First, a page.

Myths about opportunity

Americans have always believed that their country is unique in providing the opportunity to get ahead. Just combine hard work with a bit of talent and you'll climb the ladder—or so we've told ourselves for generations. But rising unemployment and financial turmoil are puncturing that self-image.
Isabel V. Sawhill and Ron Haskins of the Brookings Institution and authors of Creating an Opportunity Society have come up with five myths about "our land of opportunity."

For starters, contrary to the belief that "Americans enjoy more economic opportunity than people in other countries," children born into a lower-income family in the Nordic countries and in the United Kingdom have a greater chance of forming a higher-income family as adults. Sawhill and Haskins counter the belief that poverty and inequality in the U.S. are driven by immigrant workers and offshoring of jobs with statistics on "a dramatic change in American family life"--the rise of children in single-parent families whose poverty rates are five time as high as two-parent households. The authors also discuss myths concerning generational upward mobility, public assistance, and cutting waste and abuse in the federal budget.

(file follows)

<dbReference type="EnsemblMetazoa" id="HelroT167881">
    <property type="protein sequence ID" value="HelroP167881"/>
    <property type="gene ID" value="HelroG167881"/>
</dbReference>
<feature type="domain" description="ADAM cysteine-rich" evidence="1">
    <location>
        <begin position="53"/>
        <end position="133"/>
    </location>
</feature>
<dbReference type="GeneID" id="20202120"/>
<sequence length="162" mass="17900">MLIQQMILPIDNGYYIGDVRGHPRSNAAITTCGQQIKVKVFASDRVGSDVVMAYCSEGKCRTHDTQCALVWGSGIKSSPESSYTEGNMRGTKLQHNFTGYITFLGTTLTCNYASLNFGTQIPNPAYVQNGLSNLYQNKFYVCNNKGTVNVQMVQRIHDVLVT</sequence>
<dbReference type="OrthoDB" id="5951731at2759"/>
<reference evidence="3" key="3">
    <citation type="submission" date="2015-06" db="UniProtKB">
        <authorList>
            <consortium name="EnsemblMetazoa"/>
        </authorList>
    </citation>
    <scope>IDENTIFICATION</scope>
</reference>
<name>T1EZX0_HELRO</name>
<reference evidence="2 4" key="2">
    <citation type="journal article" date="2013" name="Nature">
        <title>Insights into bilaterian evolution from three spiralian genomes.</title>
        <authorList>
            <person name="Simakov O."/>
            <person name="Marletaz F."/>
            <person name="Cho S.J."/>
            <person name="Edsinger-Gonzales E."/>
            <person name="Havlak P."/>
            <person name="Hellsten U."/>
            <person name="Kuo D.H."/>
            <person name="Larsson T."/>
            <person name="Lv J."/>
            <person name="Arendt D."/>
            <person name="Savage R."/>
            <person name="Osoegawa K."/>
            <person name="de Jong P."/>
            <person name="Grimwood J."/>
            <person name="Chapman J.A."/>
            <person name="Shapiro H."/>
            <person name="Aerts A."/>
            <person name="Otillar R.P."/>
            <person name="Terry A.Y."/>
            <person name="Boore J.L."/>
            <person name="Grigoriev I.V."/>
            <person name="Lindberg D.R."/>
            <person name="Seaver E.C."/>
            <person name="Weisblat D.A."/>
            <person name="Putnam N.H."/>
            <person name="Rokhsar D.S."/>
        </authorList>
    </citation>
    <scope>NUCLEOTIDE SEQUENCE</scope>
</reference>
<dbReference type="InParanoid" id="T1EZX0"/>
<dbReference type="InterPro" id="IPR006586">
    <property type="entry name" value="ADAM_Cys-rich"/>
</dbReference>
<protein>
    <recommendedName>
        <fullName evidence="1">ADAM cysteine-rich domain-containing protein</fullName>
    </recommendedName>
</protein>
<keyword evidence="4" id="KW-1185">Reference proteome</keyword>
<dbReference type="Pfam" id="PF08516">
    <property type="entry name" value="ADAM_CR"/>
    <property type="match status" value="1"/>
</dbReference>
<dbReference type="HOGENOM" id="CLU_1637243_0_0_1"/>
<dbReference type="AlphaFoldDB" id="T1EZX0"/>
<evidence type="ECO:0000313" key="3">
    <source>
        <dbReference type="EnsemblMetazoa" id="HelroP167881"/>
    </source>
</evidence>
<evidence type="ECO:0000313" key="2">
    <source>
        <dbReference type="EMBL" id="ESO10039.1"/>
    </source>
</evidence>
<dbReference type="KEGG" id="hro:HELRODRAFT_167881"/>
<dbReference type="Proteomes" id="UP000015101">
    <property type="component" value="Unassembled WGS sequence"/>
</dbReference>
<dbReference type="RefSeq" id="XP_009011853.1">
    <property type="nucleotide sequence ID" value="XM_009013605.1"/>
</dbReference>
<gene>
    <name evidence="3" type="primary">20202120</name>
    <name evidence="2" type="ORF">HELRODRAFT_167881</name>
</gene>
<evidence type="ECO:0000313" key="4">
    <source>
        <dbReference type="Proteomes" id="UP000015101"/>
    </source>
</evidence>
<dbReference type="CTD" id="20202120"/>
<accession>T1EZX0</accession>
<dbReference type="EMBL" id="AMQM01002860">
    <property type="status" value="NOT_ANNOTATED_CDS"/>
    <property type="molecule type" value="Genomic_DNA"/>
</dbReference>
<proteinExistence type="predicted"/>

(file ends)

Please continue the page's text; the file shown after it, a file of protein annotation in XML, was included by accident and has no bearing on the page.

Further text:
Five Myths About Our Land of Opportunity, Nov. 1, 2009

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